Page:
Home » Ophthalmology » IJOVR-ID22.php International Journal of Ophthalmology & Vision Research - ISSN: 2640-5660

Research article

Effects of Glaucoma and Snoring on Cerebral Oxygenation in the Visual Cortex: a Study Using functional Near Infrared Spectroscopy (fNIRS)?

Laura M Ward1, Ross T Aitchison1, Gemma Hill1, Jayne Imrie1, Anita J Simmers1, Gordon Morrison1, David Mansfield2, Graeme J Kennedy1 and Uma Shahani1*

1Departments of Vision Sciences, & Engineering Glasgow Caledonian University, 70 Cowcaddens Road, Glasgow, G4 0BA, United Kingdom
2Inverclyde Royal Hospital, NHS Greater Glasgow & Clyde, Larkfield Road, Greenock, PA16 0XN, United Kingdom

*Address for Correspondence: Uma Shahani, Departments of Vision Sciences and Engineering Glasgow Caledonian University, 70 Cowcaddens Road, Glasgow, G4 0BA, United Kingdom, Tel: +141- 331 -3695; ORCiD: orcid.org/0000-0003-2597-9334; E-mail: U.Shahani@gcu.ac.uk/uma.shahani@gmail.com

Submitted: 16 October 2018; Approved: 23 October 2018; Published: 26 October 2018

Citation this article: Ward LM, Aitchison RT, Hill G, Imrie J, Shahani U, et al. Effects of Glaucoma and Snoring on Cerebral Oxygenation in the Visual Cortex: a Study Using functional Near Infrared Spectroscopy (fNIRS). Int J Ophthal Vision Res. 2018;2(2): 017-025.

Copyright: © 2018 Ward LM, et al. This is an open access article distributed under the Creative Commons Attribution License, which permits unrestricted use, distribution, and reproduction in any medium, provided the original work is properly cited

Keywords: fNIRS; Glaucoma; Haemodynamic response; Oxyhaemoglobin; Deoxyhaemoglobin; Snorers; Visual cortex

Download Fulltext PDF

Purpose: The purpose of this study was to investigate the effects of snoring and glaucoma on the visual Haemodynamic Response (HDR) using functional Near Infrared Spectroscopy (fNIRS).

Methods: We recruited 8 glaucoma patients (aged 56-79), 6 habitual snorers (aged 26-61) and 10 healthy control participants (aged 21-78). Glaucoma patients were of varying subtypes and under care of ophthalmologists. Prior to testing visual acuity, blood pressure, heart rate and a medical history were taken. HDRs were recorded over the primary visual cortex (V1) using a reversing checkerboard paradigm.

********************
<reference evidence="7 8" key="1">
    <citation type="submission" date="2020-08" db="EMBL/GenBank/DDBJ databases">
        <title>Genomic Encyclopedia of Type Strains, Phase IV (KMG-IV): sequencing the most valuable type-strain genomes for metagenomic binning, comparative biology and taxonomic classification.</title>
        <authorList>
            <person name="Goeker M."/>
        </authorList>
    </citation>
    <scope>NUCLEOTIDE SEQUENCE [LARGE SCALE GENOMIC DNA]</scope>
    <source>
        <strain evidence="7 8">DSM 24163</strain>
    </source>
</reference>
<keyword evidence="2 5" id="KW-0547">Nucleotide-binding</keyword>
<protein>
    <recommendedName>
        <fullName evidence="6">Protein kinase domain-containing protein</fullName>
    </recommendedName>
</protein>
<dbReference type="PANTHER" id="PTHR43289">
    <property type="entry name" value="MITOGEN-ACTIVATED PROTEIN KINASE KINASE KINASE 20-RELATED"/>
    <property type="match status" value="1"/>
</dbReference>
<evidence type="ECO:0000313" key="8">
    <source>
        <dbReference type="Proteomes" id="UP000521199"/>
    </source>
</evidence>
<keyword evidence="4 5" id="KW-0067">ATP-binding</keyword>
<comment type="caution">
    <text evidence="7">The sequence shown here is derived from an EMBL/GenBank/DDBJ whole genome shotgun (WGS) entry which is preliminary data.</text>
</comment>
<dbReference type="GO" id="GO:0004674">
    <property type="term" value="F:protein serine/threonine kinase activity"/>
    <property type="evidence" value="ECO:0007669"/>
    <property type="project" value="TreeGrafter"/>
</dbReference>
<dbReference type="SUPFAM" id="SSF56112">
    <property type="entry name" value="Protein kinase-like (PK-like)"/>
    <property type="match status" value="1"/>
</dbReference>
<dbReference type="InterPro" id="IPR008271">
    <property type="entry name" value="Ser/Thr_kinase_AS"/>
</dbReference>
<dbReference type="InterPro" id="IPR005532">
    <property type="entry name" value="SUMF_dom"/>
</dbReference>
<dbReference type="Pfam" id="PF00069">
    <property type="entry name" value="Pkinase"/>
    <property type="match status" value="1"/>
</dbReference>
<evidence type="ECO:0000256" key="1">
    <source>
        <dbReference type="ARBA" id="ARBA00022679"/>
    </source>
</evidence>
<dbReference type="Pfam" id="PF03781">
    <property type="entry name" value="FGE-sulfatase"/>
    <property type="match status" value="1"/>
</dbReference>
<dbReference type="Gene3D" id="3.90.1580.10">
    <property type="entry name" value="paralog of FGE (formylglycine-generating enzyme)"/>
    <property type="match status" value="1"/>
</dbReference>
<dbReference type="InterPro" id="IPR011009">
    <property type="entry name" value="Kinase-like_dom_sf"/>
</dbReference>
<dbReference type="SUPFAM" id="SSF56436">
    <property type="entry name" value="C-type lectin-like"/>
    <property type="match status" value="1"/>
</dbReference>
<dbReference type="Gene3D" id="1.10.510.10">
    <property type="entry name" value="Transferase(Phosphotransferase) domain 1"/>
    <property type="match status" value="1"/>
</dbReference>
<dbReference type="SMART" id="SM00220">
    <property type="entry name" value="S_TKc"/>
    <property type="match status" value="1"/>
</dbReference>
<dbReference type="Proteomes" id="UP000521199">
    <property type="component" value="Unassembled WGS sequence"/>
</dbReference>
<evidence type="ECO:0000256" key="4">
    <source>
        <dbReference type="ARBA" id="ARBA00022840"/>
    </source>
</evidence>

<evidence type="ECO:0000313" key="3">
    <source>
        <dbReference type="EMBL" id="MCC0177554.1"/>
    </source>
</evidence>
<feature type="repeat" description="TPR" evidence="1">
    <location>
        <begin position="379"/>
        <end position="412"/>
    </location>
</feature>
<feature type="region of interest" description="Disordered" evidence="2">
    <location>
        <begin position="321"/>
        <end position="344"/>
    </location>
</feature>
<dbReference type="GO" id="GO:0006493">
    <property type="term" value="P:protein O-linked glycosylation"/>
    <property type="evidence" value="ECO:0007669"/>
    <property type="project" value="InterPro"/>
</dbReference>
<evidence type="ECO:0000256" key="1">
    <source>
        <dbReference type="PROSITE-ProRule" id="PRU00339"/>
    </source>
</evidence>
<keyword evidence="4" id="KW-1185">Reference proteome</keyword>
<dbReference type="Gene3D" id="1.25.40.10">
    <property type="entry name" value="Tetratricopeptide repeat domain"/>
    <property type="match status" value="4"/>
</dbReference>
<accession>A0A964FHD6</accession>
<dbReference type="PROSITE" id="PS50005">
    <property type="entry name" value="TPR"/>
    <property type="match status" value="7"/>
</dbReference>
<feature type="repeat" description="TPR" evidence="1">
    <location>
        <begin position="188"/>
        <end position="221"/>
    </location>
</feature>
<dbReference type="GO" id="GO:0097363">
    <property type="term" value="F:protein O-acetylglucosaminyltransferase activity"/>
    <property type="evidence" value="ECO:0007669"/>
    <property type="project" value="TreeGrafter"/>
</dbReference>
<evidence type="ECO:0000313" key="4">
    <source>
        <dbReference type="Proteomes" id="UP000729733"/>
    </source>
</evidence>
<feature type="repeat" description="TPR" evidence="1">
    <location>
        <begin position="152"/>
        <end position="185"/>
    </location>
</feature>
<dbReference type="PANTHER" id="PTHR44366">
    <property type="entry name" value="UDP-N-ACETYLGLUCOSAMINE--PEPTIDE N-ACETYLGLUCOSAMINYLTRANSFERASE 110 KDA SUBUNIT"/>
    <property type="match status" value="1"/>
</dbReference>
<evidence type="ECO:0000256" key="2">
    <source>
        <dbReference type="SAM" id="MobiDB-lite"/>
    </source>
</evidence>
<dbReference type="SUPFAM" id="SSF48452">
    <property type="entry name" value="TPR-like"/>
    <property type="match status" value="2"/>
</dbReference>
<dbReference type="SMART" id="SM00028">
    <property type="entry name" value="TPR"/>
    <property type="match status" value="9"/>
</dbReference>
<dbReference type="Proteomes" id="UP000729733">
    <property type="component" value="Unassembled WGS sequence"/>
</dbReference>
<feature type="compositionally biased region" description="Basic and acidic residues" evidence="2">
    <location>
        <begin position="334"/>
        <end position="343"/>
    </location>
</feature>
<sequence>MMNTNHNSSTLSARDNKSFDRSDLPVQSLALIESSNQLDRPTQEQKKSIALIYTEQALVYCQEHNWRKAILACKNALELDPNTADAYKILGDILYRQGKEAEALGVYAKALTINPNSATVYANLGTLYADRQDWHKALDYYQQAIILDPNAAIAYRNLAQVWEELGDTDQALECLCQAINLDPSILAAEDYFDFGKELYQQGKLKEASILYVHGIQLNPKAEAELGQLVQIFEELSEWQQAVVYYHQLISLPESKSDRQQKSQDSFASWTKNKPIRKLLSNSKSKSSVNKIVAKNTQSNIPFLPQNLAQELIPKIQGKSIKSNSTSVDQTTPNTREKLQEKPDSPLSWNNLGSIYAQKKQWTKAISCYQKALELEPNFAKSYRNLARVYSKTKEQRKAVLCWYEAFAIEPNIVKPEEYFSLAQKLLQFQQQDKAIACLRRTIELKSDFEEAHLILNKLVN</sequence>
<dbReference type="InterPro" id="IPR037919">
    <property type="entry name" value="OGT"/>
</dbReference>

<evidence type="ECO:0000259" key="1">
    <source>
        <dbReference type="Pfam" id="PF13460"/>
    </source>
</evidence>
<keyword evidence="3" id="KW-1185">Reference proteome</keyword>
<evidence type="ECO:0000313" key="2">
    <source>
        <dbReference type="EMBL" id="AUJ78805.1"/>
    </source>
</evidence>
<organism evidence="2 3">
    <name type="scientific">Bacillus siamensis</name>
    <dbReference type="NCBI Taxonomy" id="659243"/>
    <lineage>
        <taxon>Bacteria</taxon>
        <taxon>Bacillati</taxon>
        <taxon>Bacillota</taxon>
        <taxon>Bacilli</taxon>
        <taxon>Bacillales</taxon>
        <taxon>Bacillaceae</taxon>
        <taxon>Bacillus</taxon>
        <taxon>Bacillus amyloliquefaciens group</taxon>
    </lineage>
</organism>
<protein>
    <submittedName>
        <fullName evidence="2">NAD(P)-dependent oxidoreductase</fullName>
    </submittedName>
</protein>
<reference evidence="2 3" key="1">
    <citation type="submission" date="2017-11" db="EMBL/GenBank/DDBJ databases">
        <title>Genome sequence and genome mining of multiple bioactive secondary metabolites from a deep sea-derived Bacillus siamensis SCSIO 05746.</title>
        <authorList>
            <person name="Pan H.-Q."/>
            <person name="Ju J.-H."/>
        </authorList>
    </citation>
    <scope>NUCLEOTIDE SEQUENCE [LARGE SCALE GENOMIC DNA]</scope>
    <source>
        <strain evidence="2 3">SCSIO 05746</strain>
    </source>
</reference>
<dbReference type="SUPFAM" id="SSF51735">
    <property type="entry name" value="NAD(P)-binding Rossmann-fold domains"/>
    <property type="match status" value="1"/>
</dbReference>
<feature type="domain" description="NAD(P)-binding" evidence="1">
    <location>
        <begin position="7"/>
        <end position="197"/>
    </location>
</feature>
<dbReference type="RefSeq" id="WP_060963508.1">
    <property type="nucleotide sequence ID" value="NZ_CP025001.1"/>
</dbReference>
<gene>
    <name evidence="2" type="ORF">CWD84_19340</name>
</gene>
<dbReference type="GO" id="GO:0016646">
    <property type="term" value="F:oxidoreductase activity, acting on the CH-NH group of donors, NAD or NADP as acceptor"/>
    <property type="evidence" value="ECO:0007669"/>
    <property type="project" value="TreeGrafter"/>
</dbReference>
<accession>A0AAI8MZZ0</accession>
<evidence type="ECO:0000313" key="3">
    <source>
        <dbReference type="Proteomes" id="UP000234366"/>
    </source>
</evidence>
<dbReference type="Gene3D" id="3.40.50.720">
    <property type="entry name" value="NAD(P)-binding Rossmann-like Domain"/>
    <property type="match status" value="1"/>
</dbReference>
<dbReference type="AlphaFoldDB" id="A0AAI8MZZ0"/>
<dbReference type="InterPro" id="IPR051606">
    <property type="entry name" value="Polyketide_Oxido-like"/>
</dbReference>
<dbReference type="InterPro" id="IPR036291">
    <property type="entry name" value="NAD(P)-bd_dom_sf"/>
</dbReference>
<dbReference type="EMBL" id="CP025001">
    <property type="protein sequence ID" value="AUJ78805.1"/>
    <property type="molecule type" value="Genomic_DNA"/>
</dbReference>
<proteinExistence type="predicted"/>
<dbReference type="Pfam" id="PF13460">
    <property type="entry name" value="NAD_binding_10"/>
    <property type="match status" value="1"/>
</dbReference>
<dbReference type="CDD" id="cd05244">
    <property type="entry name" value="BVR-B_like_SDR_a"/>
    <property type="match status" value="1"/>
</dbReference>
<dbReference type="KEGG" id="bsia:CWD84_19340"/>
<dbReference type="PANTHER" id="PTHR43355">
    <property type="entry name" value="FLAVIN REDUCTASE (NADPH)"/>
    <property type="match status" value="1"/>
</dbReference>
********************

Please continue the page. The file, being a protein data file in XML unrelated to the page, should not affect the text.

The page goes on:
Results & Discussion: All participants showed the characteristic increase of Oxyhaemoglobin concentration ([HbO]) and decrease of Deoxyhaemoglobin concentration ([HbR]) during visual stimulation (p < 0.001, η2 = 0.78). Despite this, there were significant group differences with a large effect size (η2 = 0.28). During visual stimulation normal participants had greater [HbO] compared to snorers and glaucoma patients (p < 0.01). Both glaucoma patients and snorers presented with comparable HDR for [HbO] and [HbR] in V1. Importantly, during visual stimulation, the increased [HbO] in glaucoma patients correlated well with their visual fields and self-reported activities of daily living (r = -0.98, r = -0.82, p < 0.05). Both glaucoma patients and snorers presented with an attenuated HDR in V1. Our results suggest a possible vascular link between these conditions.


Glaucoma is the leading cause of irreversible blindness worldwide [1], and affects approximately 2% of the UK population over 40 [2]. It is characterised by the eventual development of optic neuropathy. This is expressed as progressive Optic Nerve Head (ONH) damage with associated visual field loss. The exact pathophysiology of glaucoma is not yet fully understood, and although there are many established risk factors, the specific vascular dysregulation associated with glaucoma is not clear. Moore et al. [3] propose that the impairment of ocular blood flow could result in retinal ganglion cell death and changes in the ONH: both crucial elements in the pathophysiology of all glaucoma subtypes. It has been proposed that vascular dysregulation in the ONH may be due to vasospasm (abnormal vascular responsiveness [4]), independent of the effects of age [5]. This in turn, makes the eye more sensitive to fluctuations in Intraocular Pressure (IOP) and systemic blood pressure [6,7]. It is generally assumed that any vascular dysregulation in the ONH is localised to the blood vessels of the disc, however, there is a growing body of research suggesting deficits continue further up the visual pathway [8-14]. Evidence from healthy adults supports this: an artificial increase in IOP has been shown to result in decreased Visually Evoked Potential (VEP) amplitude [15]. It is increasingly recognised that there are a number of systemic risk factors associated with glaucoma, that include hypertension [8,16], other vascular risk factors16, ocular perfusion pressure [17], migraine [18] & diabetes [19]. Given the above literature, it is not surprising that there is an increasing body of evidence linking glaucoma to Obstructive Sleep Apnoea (OSA).